Situations in Afghanistan and Iraq, where troops are likely to face multiple deployments and repeated ambushes by roadside bombs or improvised explosive devices (IEDs), are especially conducive to mild TBI. Out of 2 million troops who have served in Iraq and Afghanistan, more than 800,000 have had multiple deployments, many five or more. According to BrainLine.org (a multimedia project funded by the Defense and Veterans Brain Injury Center), approximately 80 percent of TBI diagnoses in the military are associated with closed head injuries incurred as a result of blasting or other activities not directly combat-related. A 2009 study published by the American Journal of Public Health documents that troops who face multiple deployments are at a 300 percent increased risk of several mental health outcomes.
Just how many troops are affected is hard to know. Sections of the government have released numbers ranging from 50,000 (Department of Defense) to 115,000 (the Pentagon), while the Brain Injury Association of America estimates the number at 360,000 and RAND corporation has suggested it could be as high as 400,000.
Contributing to the uncertainty are the facts that TBI is difficult to diagnose, and that some soldiers may be reluctant to be diagnosed. The Pentagon found that 60 percent of the soldiers who suffered from TBI symptoms refused help because they worried unit leaders would treat them differently, or that the condition would prevent them from getting jobs as police officers and firefighters after they got out of the service.
The military uses two in-the-field methods to discern damage: the Military Acute Concussion Evaluation, or MACE (a brief clinical exam taken immediately after an incident), and the Automated Neuropsychological Assessment Metrics, or ANAM. Many soldiers have learned how to "trick" the first by memorizing the words they're supposed to recite back to the medics, in order to avoid the stigma of being injured or being separated from their platoons; reliability of results from the ANAM is no better than a "coin flip," according to recent Congressional testimony by Lieutenant General Eric Schoomaker, the U.S. Army's top medical official. ANAM is a computer-based tool designed to detect speed and accuracy of attention, memory, and thinking ability.
Even sophisticated CAT and MRI scans rarely show damage, though a new study at Washington University in St. Louis that used a new scanning technique did show that about one third of American troops who have suffered brain injuries from bomb blasts show immediate evidence of stretched and damaged nerve fibers at both the front and the back of the brain. Brain scans show that for days and even weeks after a traumatic brain injury, the brain's metabolism slows down, leaving some cells starved for energy.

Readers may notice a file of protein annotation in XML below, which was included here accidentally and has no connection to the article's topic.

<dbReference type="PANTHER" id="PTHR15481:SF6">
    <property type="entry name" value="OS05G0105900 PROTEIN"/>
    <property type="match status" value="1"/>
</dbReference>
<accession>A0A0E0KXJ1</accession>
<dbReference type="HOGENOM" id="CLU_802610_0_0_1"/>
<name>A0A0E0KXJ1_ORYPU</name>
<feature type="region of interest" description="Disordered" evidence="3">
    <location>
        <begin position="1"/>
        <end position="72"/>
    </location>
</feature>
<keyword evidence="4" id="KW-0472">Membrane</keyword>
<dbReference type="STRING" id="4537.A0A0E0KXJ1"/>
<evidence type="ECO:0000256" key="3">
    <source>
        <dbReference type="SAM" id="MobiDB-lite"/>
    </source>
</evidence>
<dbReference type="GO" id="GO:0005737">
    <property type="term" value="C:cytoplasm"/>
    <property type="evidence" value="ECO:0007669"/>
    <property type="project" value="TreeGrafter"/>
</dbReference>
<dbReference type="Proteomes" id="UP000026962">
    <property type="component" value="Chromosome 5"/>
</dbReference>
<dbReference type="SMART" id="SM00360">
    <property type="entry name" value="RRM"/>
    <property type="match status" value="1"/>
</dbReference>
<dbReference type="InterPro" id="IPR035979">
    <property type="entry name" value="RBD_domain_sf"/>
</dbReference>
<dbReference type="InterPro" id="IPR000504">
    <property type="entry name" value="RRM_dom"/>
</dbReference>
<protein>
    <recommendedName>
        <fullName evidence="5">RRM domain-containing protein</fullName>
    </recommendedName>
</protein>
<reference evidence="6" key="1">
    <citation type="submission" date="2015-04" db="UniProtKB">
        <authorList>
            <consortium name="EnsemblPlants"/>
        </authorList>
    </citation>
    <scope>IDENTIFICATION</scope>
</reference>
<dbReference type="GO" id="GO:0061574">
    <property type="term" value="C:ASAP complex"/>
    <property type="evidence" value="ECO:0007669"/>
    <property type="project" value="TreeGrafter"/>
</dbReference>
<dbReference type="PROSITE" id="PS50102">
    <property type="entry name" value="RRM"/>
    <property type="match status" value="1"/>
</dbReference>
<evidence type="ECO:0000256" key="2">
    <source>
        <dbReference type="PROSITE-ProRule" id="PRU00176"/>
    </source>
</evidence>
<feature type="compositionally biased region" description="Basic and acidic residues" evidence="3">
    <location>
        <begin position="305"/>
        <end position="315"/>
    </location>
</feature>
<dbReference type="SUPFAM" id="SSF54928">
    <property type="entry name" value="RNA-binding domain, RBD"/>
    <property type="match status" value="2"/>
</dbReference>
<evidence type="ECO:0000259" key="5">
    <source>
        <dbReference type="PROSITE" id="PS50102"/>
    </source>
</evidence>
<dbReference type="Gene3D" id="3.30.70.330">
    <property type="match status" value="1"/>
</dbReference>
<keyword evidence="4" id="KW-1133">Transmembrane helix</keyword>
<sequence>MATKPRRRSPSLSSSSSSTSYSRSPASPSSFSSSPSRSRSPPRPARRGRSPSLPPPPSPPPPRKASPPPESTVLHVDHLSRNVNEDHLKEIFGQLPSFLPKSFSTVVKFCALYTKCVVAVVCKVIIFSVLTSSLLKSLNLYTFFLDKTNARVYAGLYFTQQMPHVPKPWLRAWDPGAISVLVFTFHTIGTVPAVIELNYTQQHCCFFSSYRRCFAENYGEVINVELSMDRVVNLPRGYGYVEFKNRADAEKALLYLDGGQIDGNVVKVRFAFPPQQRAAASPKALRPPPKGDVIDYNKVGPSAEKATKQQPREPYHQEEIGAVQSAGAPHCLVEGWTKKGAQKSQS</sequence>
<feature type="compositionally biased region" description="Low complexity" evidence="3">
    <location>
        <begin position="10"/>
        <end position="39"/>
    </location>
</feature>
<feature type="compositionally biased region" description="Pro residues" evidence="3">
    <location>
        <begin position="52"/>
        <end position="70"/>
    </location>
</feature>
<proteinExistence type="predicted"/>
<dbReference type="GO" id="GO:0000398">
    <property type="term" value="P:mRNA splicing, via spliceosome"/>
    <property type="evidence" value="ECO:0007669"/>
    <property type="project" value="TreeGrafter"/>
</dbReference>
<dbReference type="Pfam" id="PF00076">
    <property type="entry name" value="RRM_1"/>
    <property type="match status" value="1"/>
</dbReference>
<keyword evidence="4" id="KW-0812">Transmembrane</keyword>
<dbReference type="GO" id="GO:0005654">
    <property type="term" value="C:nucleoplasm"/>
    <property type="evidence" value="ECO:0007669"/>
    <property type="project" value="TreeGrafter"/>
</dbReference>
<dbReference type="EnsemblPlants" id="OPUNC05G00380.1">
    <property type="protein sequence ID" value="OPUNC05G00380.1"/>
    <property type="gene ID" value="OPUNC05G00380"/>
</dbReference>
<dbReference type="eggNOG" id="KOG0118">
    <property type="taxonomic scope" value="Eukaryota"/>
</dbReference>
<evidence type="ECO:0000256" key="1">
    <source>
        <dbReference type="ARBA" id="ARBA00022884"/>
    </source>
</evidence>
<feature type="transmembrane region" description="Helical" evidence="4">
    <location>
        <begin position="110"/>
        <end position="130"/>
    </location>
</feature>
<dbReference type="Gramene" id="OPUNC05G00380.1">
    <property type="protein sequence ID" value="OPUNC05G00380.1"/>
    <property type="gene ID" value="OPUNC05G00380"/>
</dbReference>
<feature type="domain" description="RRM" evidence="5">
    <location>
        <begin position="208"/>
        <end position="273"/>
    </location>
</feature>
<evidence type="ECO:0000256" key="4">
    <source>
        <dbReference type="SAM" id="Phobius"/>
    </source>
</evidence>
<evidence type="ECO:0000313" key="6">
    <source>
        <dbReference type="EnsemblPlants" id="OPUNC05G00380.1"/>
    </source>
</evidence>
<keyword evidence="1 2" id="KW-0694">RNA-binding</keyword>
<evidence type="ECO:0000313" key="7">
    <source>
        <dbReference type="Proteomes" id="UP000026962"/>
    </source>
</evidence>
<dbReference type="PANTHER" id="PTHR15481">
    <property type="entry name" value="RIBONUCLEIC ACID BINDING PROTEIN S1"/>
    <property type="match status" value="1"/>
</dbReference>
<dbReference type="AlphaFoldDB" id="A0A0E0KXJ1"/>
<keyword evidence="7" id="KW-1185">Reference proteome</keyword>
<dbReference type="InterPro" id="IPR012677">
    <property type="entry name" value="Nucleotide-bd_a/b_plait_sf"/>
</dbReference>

David Hovda, who directs the Brain Injury Research Center at the University of California, Los Angeles says, "During the time when this metabolism is altered, the brain not only is dysfunctional, but it's also extremely vulnerable, so that if it's exposed to another mild injury, which normally you'd be able to tolerate really well, now there can be long-term devastating consequences." Bodi suffered repeated concussions, about 10 in all, before he was kept from going on missions.
According to NPR, brain injury experts are trying to apply lessons from the football field to the battlefield. Brain injury experts say mandatory rest and evaluation are even more important in combat because of new discoveries about the way energy from an explosion appears to reach the brain and cause damage. When somebody is involved in a blast, he or she experiences impact plus blast, which makes a blast injury different from other impact injuries, such as car accident injuries and sports injuries.
Efforts have increased to stop military personnel from suffering multiple concussions. The Pentagon recently released a new policy for the treatment of TBI, which includes a mandatory 24-hour rest period after a blast and a complete neurological assessment for anyone who's had three or more concussions. The United States Congress has mandated that military and veterans' hospitals screen all service members returning from combat assignments. Yet even when TBI is properly diagnosed, it is difficult to treat properly. Often a soldier does not realize he or she has suffered a concussion — symptoms may first surface months or years later. Those who go untreated may find their symptoms worsening over time, with some patients at risk for depression, substance abuse, severe anxiety, obsessive-compulsive disorders, Alzheimer's and suicide. In 2010, almost as many soldiers committed suicide as died in battle.
Experts polled by NPR unanimously agreed that in cases of lasting or severe damage, cognitive rehabilitation therapy (CRT), which retrains patients for tasks such as counting, cooking and memory, is an effective and helpful treatment. CRT takes time, however, and can cost $15,000 to $50,000 per patient. Many patients are treated only with weekly therapy or with medication. According to the U.S. Department of Defense, the majority of those with moderate to severe brain injuries never completely recover prior functioning.
Due to a recent change to the military's recognition of TBI, troops who have suffered a traumatic brain injury are now eligible for the Purple Heart, traditionally awarded to those wounded or killed by enemy action.
Photo caption: Bodi Credit: Heather Courtney